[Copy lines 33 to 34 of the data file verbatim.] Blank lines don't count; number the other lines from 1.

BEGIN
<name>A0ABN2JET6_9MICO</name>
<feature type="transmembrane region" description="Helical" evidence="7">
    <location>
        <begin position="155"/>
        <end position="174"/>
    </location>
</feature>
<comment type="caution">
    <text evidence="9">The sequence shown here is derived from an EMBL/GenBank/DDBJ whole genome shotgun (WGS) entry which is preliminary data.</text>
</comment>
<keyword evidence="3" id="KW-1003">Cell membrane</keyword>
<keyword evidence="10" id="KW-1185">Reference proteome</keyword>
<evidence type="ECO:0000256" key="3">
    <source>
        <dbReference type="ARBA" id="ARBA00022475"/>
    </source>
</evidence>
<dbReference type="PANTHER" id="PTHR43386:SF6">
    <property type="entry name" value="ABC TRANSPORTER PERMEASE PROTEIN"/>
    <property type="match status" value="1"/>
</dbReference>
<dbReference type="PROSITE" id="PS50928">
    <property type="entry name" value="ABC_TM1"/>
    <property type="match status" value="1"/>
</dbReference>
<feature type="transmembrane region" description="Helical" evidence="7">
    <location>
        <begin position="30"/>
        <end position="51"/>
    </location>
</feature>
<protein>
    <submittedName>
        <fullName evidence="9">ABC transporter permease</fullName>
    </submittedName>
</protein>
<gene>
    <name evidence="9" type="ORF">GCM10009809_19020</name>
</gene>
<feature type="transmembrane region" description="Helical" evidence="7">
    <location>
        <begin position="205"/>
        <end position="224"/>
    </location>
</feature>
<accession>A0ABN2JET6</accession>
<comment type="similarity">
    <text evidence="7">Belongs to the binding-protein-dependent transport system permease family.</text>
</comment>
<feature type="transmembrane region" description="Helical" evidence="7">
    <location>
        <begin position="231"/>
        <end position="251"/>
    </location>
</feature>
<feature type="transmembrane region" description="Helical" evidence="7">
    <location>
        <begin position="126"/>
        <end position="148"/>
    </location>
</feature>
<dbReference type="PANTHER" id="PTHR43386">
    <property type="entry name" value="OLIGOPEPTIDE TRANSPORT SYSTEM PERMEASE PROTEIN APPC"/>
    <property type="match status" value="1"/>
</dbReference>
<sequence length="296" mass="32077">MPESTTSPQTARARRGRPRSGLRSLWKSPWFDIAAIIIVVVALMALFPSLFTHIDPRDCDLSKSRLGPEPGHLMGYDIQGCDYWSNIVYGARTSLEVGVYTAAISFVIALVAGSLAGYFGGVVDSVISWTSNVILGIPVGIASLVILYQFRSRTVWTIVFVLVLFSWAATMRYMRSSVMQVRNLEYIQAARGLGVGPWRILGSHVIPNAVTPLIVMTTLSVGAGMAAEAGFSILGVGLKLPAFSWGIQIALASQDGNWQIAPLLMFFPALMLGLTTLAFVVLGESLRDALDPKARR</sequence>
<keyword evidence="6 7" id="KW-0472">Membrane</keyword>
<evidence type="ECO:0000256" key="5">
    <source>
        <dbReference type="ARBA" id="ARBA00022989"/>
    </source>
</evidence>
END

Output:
    <submittedName>
        <fullName evidence="9">ABC transporter permease</fullName>